Shelomo Alfassa saw the Trump developments growing up near Coney Island in Brooklyn and still sees the Trump Pavilion developments in Jamaica, Queens, on his commute to work. “I lived right near Coney Island. I grew up hearing the name Trump,” said Alfassa, the director of marketing at a security company.
Because Trump is both a national celebrity and a local businessman, everyone who’s crossed his path has a story to tell. Donald Pagano, a Staten Island-based contractor, said he worked a job as in the Trump Tower on 57th Street and Fifth Avenue as a 23-year old and once rode an elevator with Ivana Trump. He didn’t recognize her as Trump’s wife, so he started flirting with her.
“I said, ‘You have the most beautiful blue eyes, enveloping bigger than the Pacific Ocean,’ something like that,” Pagano said, laughing. “So I always like to refer to myself as ‘the other Donald’ in her life.”
Despite his name recognition, Trump is as controversial in Staten Island as he is anywhere else. The protesters outside his Sunday event carrying anti-Trump signs called him a fascist and a racist. “If greed and avarice and chicanery are New York values, then yes,” Trump is a New Yorker, said Pete McParland, who works in maintenance at the College of Staten Island. “Unfortunately, it’s a very racist borough.’
It helps that in a city that is grappling with racial tensions over police brutality, Staten Island is cop country. On Sunday, Trump accepted an award from the New York Veteran Police Association and told a group of retired NYPD officers he had a “tremendous amount of respect for the work you do.”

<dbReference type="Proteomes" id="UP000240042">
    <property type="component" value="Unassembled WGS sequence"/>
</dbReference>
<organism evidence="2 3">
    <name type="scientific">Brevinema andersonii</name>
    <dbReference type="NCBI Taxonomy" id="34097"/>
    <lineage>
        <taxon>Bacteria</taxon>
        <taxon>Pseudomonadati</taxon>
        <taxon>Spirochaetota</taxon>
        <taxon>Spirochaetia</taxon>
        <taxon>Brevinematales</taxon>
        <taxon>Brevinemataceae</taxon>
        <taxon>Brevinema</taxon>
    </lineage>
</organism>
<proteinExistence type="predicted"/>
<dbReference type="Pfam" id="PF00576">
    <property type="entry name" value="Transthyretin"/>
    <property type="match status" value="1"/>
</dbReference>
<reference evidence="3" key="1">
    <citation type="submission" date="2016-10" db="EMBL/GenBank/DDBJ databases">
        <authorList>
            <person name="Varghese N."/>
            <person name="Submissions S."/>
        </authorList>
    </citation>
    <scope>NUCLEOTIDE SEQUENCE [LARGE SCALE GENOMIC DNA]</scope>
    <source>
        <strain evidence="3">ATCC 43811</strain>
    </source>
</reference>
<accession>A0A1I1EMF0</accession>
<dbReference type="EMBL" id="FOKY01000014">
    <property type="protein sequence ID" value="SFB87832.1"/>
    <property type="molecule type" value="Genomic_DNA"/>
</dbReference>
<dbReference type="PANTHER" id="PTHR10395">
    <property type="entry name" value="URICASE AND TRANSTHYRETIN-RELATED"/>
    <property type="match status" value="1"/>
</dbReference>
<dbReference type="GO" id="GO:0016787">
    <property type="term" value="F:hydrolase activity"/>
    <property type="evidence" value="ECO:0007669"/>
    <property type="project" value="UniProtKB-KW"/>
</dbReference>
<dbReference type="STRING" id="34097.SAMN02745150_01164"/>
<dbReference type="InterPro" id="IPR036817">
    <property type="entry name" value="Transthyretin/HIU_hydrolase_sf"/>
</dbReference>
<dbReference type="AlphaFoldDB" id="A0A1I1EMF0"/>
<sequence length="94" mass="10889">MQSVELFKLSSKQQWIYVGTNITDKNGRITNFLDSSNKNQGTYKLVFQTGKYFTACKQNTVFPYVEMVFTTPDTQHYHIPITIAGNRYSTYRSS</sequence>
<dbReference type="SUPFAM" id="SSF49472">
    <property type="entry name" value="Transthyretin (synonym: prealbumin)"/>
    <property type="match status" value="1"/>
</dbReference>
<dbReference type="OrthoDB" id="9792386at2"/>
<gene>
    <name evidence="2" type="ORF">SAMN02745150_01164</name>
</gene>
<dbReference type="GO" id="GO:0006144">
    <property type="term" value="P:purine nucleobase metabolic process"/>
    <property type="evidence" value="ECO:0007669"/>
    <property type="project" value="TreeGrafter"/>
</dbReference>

“He understands and is sensitive to how tough our job is,” says Lou Telano, president of the New York Veteran Police Association, who says he has spoken with Trump several times on this issue. Telano presented Trump with an award for his “dedication, concern, and support for America’s law enforcement.”
With Trump looming larger than life over Staten Island, Democrats have come to contest his popularity. “Donald Trump was here today but he certainly wasn’t welcome in my part of Staten Island,” New York State Assembly Member Matt Titone said at a Hillary Clinton event later that day. “We have to show the world what Staten Island truly is about. And we are about inclusion.”
Yet perhaps more on Staten Island than anywhere else, Trump is still a byword for success.
“All of the stuff Trump had going on in the 80s. The hotel. The board game. The football. He’s synonymous with wealth,” said Richard Luthman, a Staten Island who is registered as a Democrat but plans to write Trump in. “Trump is New York.”
Luthman was one of several registered Democrats in the audience who had chosen Trump over their party’s candidates. “I don’t like any of the Democrats running,” says Allen’s sister Angela Gianino, a 2nd grade teacher and registered Democrat. “From the very first day when they threw his name out there, I thought he would be a great president.”
Her sister Jacqueline Allen, a pediatric nurse practitioner, put it this way: “Everything he touches turns to gold.”
Yet despite his family’s history in the borough, Trump rarely crosses the Verrazano Bridge to this part of the city. When he was asked by a reporter what his favorite pizzeria in Staten Island is, he was decidedly vague.
“I have a lot of them,” Trump said. “I have, like, twelve.”